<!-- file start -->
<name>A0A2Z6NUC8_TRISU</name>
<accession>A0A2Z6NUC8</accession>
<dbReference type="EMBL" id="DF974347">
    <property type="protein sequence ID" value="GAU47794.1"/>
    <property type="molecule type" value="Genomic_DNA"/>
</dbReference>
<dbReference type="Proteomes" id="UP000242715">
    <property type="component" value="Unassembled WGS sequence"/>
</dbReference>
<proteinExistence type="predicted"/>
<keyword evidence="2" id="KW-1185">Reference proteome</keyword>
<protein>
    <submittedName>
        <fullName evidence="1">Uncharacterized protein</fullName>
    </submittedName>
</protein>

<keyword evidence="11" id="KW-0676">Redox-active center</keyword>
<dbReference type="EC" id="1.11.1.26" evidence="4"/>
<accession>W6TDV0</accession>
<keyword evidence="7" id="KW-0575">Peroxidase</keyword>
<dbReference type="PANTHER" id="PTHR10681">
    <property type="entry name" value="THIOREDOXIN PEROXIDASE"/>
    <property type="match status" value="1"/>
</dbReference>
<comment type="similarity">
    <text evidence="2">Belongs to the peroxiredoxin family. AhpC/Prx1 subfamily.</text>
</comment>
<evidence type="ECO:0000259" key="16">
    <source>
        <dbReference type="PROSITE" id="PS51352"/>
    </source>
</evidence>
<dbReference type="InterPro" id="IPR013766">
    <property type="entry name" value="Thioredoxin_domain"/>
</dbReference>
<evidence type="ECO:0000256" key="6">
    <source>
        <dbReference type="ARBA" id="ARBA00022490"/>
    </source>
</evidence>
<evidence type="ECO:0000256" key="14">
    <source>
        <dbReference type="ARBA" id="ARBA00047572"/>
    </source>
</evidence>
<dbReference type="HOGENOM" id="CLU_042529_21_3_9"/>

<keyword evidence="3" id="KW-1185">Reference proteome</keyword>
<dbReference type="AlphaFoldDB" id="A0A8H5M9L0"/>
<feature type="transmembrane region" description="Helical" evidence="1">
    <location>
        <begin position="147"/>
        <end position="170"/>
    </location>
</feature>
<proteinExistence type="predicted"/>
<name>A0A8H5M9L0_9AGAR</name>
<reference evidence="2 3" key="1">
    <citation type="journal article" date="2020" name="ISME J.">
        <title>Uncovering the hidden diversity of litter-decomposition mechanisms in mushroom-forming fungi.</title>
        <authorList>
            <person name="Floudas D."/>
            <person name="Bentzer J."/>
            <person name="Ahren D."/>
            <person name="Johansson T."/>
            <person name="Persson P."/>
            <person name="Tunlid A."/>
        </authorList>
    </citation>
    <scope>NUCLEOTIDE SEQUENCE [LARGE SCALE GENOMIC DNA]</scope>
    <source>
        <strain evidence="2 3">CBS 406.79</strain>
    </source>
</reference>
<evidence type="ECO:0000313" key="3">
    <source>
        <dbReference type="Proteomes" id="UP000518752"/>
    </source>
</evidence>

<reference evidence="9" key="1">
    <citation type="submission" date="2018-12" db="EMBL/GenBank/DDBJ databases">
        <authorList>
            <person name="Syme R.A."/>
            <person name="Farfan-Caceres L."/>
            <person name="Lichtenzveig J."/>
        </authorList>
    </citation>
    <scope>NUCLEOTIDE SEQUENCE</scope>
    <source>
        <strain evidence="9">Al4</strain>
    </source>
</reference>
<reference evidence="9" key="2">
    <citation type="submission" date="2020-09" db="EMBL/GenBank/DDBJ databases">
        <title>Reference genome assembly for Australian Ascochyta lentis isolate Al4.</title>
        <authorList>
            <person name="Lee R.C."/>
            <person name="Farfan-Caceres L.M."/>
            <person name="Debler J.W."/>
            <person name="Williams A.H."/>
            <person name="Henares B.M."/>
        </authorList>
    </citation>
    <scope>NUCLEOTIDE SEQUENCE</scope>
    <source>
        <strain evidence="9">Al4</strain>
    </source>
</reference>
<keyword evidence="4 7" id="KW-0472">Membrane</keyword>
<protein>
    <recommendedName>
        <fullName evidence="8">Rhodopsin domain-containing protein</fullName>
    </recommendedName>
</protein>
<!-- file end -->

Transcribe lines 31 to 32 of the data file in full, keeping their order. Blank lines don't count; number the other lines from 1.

    </source>
</evidence>